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Why Food Companies Should Stop Using Tongue-Staining Artificial Colors

After years of insisting that the artificial food dyes in those technicolor treats are perfectly safe, the FDA has changed course: Maybe Yellow 5, Red 40 and Blue 1 really do cause kids to bounce off the walls.

The agency has announced that it will hold a public hearing in March to discuss the link between food colorings and hyperactivity in kids, the diagnosis of which has been on the upswing for at least the last 13 years.

For food companies, dye removal recommendations or -- heaven forbid -- warning labels would be a huge headache. In March, FDA Week quoted an attorney saying that the industry's response to any labeling changes would be to "go ballistic." That's because food companies now use some 15 million pounds of synthetic dyes in products ranging from breakfast cereal, mac & cheese, fruit roll ups, fruit drinks and baked goods. They're much cheaper and easier to work with than natural alternatives.

But the good news is that replacement is eminently doable: with the British government and European Union zeroing in on artificial colors, many companies already sell chemical dye-free version of their products overseas. The Center for Science in the Public Interest, which has petitioned the FDA to ban artificial food dyes, reports that McDonald's (MCD) Strawberry Sundaes are colored with Red 40 in the US, but strawberry extract in the UK, and that the British version of Coke's (KO) Fanta orange soda gets its bright color from pumpkin and carrot extract.

And there's a bigger picture: The FDA's change of heart and public hearing, while preliminary, may mark a regulatory and scientific tipping point. The British government has asked food manufacturers to remove artificial colors and in the European Union food products containing dyes now come with a warning label that the food "may have an adverse effect on activity and attention in children." Here in the US, companies like Pepsi's (PEP) Frito-Lay unit have already started working to swap out synthetic colors for natural ones. Other manufacturers would be wise to follow suit.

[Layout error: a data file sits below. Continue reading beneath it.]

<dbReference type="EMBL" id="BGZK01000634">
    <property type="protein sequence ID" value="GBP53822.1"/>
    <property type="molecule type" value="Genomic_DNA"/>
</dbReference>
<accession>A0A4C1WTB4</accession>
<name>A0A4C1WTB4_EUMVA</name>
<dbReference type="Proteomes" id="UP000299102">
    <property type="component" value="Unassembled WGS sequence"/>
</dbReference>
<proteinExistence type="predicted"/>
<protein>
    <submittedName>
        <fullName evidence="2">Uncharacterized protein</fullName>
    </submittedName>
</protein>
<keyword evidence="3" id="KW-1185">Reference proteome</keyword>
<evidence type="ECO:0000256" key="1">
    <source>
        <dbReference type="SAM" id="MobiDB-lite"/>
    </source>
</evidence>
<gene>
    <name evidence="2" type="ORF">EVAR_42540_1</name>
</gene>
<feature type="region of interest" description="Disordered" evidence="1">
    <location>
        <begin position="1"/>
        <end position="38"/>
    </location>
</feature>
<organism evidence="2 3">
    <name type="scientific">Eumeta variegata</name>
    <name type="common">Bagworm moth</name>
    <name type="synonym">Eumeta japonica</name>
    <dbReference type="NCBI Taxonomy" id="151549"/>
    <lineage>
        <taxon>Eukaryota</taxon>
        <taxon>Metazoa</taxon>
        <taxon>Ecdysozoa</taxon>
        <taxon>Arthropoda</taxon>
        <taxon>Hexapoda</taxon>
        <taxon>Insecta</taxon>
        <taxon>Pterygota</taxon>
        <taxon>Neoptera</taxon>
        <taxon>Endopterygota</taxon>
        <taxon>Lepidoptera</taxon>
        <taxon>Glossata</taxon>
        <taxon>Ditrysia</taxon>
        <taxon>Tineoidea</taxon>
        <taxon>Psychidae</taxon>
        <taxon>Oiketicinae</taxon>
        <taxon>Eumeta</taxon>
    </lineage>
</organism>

The problem with artificial food dyes is that not only do they turn your food -- and your child's mouth -- the color of anti-freeze, but they may also be contributing to your son's inability to sit in a chair for more than 10 seconds and his trouble doing basic math problems. Colorings have been suspected of triggering behavioral problems since the 70's, but recent research has given the theory more weight. A study done at the University of Southampton in England in 2007 showed that food dyes (and the preservative sodium benzoate) can have a manic effect in as little as an hour.

Some food dyes have also been linked to cancer in lab rats, and one in particular -- red 3 -- was acknowledged by the FDA back in 1985 to be a carcinogen, but the agency was blocked from taking action by the USDA.

Food manufacturers love using artificial colors. In an article in the industry journal Prepared Foods, Rohit Tibrewala, an executive at Roha USA, one of the leading makers of food colorings, explains why they're better than the natural, fruit and vegetable-derived alternatives:

Providing intense uniform color, [synthetic colors] typically retain color longer than naturally derived versions, while allowing for a variety of blues and greens not easily available naturally. They are easier to source and less expensive. In order to stabilize natural colors, often additives are needed; even then, they are not as stable. Since natural colors are crop-based, availability can be uncertain. For example, this year (2010), due to a shortage of carmine and turmeric, both costs increased almost 4-5 times over last year. Typically, naturally derived colors are 8-20 times more expensive than synthetic.
Image by Flckr user Tony Hassall
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